28 U.S.C. § 1332(d)(4)(A).
Although the exception is an abstention doctrine rather than a jurisdictional rule, Graphic Comm’s Local 1B Health & Welfare Fund A v. CVS Caremark Corp., 636 F.3d 971, 973 (8th Cir. 2011), it is mandatory, Westerfeld, 621 F.3d at 822. The party seeking remand on this basis has the burden to establish that the exception applies. Westerfeld, 621 F.3d at 822.
Under the significant-basis requirement, the Eighth Circuit decided that the party seeking remand must show that the local defendant’s “alleged conduct forms a significant basis for the claims asserted by the proposed plaintiff class.” § 1332(d)(4)(A)(i)(II) (bb). The Eighth Circuit observed that in Westerfeld, it adopted the Third Circuit’s comparative approach to analyzing this issue. 621 F.3d at 825 (following Kaufman v. Allstate N.J. Ins., 561 F.3d 144 (3d Cir. 2009)).
Thus, the Court determined that deciding whether the significant-basis requirement is met requires a substantive analysis comparing the local defendant’s alleged conduct to the alleged conduct of all the defendants. Kaufman, 561 F.3d at 156. Given the plain meaning of “significant,” the Court held that the comparative approach requires that the party seeking remand show that the local defendant’s conduct is “an important ground for the asserted claims in view of the alleged conduct of all the defendants.” Id. at 157.
The Eighth Circuit observed that in Atwood v. Peterson, it found that a complaint that did “not allege any substantive distinctions between the conduct” of the local and nonlocal defendants failed to indicate whether the local defendants’ alleged conduct is “an important ground for the asserted claims in view of the alleged conduct of all the Defendants.” 936 F.3d 835, 840 (8th Cir. 2019) (quoting Westerfeld, 621 F.3d at 825).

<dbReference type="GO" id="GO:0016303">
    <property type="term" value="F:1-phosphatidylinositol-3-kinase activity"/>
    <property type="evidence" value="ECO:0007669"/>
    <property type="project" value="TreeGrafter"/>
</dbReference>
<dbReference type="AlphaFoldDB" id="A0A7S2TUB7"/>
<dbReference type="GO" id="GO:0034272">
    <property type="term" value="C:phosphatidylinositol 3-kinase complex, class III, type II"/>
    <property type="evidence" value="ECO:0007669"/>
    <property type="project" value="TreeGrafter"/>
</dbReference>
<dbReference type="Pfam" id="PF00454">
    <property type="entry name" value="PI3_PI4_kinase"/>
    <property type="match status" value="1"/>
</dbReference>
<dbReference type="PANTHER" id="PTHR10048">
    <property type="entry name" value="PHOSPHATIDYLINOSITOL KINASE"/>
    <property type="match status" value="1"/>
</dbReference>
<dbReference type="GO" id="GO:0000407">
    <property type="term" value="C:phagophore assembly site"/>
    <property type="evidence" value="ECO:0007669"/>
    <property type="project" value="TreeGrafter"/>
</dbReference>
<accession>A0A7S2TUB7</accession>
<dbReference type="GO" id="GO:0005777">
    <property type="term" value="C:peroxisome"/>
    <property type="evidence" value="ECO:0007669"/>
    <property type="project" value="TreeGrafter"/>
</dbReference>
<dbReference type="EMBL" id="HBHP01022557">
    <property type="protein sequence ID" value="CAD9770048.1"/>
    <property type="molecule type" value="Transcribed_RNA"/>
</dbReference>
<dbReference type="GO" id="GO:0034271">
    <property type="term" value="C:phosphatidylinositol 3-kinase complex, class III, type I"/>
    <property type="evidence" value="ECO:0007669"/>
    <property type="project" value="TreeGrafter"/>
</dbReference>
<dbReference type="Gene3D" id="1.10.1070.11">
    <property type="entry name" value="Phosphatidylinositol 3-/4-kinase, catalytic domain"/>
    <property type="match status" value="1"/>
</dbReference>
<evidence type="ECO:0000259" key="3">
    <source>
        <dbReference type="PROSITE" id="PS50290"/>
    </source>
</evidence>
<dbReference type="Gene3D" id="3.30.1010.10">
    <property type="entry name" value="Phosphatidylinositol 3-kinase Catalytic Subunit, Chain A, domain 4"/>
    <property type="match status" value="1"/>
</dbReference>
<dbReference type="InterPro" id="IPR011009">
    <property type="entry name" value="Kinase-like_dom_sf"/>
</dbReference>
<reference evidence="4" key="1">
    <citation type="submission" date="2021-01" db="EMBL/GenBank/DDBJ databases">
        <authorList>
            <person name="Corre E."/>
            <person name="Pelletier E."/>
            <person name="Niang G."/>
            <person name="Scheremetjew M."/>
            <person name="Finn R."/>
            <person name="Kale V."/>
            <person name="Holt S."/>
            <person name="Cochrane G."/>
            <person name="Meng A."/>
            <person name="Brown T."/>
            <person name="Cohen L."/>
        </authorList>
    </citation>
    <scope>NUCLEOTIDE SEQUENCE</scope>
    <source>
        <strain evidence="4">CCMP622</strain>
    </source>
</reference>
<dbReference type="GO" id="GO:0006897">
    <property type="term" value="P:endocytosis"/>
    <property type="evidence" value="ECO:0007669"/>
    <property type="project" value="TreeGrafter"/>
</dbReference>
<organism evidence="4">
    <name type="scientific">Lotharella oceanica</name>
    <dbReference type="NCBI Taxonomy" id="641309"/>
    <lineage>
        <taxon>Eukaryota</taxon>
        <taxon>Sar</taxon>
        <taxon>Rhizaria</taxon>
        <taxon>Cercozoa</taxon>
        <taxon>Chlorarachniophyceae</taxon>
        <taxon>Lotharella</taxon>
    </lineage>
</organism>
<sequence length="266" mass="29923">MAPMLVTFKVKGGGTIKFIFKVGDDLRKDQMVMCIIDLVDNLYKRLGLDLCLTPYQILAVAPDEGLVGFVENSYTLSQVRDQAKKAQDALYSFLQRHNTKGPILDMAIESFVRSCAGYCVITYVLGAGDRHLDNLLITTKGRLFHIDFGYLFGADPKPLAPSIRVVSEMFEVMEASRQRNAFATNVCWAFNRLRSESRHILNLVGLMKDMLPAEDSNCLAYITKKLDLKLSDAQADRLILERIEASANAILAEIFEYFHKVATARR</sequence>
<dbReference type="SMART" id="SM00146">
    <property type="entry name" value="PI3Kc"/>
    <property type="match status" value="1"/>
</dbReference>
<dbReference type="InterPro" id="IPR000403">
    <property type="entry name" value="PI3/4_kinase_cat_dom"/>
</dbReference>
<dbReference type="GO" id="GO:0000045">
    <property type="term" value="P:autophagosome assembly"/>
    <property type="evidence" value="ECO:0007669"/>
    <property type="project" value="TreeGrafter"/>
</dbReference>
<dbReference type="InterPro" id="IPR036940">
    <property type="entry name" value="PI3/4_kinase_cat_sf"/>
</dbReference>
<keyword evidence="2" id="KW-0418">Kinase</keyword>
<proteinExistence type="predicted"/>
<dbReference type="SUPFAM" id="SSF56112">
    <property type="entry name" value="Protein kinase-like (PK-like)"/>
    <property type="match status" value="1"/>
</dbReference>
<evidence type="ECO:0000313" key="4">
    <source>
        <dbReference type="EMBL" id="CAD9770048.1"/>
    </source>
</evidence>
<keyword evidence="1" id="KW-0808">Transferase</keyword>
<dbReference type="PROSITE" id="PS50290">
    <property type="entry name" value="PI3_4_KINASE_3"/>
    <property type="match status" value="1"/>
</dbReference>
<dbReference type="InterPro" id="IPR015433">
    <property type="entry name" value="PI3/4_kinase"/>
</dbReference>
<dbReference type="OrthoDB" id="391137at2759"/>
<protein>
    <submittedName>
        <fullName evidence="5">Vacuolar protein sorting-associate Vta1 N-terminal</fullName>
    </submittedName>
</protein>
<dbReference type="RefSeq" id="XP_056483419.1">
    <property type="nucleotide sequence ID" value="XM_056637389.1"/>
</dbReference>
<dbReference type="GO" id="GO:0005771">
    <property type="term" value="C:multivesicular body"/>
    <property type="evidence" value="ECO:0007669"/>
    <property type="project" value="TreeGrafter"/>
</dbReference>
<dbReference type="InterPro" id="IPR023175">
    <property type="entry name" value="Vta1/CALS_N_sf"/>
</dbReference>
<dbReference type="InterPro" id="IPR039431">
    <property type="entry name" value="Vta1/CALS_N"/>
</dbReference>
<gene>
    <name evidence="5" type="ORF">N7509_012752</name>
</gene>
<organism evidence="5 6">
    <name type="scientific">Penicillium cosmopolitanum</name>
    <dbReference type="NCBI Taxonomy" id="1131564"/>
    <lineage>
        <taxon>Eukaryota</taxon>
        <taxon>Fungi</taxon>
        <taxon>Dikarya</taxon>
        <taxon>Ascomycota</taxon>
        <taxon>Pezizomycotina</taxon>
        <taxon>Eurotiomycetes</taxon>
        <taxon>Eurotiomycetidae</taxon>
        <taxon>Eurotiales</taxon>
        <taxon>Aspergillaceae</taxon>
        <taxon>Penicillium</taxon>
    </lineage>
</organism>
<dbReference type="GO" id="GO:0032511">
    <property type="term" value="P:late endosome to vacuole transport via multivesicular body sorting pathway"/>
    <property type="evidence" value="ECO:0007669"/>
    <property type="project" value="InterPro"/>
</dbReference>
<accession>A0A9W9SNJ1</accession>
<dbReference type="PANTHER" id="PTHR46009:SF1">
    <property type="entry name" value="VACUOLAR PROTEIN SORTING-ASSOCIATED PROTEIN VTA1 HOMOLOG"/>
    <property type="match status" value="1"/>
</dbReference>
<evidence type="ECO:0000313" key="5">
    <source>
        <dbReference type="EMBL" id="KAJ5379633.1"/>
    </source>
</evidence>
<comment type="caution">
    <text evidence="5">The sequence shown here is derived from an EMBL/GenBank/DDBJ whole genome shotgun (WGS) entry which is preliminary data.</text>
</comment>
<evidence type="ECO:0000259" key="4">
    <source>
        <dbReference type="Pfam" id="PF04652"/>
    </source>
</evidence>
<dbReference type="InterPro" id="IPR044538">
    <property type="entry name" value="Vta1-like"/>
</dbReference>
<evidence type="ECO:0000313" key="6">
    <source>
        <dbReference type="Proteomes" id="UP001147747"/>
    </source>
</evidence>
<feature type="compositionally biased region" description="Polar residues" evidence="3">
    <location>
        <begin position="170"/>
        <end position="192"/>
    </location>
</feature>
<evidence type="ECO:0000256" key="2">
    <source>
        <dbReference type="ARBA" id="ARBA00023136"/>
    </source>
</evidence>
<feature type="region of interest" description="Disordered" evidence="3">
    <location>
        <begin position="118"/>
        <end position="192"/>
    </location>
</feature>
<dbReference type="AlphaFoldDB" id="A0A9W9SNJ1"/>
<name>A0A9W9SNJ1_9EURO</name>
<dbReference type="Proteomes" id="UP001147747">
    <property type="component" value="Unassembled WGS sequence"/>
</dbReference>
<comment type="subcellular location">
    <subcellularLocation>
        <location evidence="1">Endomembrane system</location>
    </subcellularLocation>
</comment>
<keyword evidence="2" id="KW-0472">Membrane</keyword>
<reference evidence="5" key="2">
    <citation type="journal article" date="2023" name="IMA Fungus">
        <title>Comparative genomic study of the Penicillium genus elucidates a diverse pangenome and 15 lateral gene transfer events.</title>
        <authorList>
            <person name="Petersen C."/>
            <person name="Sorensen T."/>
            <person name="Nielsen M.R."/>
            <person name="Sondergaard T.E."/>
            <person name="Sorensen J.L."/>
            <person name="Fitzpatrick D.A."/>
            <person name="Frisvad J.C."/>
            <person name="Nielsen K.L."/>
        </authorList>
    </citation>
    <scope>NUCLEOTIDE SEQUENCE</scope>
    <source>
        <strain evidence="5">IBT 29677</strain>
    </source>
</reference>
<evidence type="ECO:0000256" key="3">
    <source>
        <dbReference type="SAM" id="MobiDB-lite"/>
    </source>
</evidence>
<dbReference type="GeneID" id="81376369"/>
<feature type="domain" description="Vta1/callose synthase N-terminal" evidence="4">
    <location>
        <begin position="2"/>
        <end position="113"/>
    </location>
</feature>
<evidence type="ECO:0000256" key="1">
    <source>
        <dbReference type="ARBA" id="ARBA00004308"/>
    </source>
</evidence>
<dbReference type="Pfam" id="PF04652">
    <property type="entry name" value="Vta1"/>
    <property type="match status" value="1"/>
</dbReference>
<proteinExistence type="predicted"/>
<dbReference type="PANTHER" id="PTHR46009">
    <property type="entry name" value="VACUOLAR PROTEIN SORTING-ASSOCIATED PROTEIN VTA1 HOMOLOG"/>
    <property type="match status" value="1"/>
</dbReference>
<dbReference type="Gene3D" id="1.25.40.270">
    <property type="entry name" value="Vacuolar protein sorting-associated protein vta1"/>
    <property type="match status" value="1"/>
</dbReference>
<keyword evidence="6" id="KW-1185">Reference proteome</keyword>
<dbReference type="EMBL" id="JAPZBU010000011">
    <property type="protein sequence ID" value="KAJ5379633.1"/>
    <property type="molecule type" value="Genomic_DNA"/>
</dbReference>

Here, the Eighth Circuit held that the allegations in the complaint did not satisfy the significant-basis requirement because nothing in the complaint distinguished the conduct of the local Missouri defendant from the conduct of the other defendants. Opelousas Gen. Hosp. Auth. v. FairPay Sols., Inc., 655 F.3d 358, 362 (5th Cir. 2011). The Court concluded that such collective allegations left doubt about the comparative significance of the local defendant’s conduct, preventing remand under the local-controversy exception. See Westerfeld, 621 F.3d at 823.
Lastly, the landowners asked the Eighth Circuit to take judicial notice of the EPA’s 2018 Amended Record of Decision concerning the landfill at issue and a 1993 Consent Order referred to in that document. They argued that these materials, showing that the EPA deemed the local defendant (along with three other entities) a “potentially responsible party” (PRP) for cleaning up the landfill under CERCLA, demonstrated that the local defendant’s conduct met the significant-basis requirement. See Atwood, 936 F.3d at 840.
However, the Eighth Circuit observed that the 2018 Amended Record of Decision only indicated that the local defendant was designated a PRP; it did not explain why. Because even an “innocent” party can be designated a PRP, Solutia, Inc. v. McWane, Inc., 726 F. Supp. 2d 1316, 1331 (N.D. Ala. 2010), the Court held that this designation without more did not demonstrate beyond doubt that the local defendant’s conduct formed a significant basis for the landowners’ claims. See Westerfeld, 621 F.3d at 823.
Furthermore, the Eighth Circuit noted that the 1993 Consent Order only deemed the local defendant a PRP because it was the “current owner” of the landfill. Therefore, the Court determined that the reason for the local defendant’s designation as a PRP left open the possibility, particularly when contrasted with the reasons provided for the other entities’ designations as PRPs, that the EPA deemed the local defendant a PRP even though its conduct was not “significant” for purposes of the local-controversy exception.
Thus, the Court held that the 1993 Consent Order also did not demonstrate, and again certainly not beyond doubt, that the local defendant’s conduct formed a significant basis for the landowners’ claims. See Westerfeld, 621 F.3d at 823.
Accordingly, the Eighth Circuit reversed the trial court’s order remanding this action back to state court, and the Court remanded the case back to the trial court for further proceedings.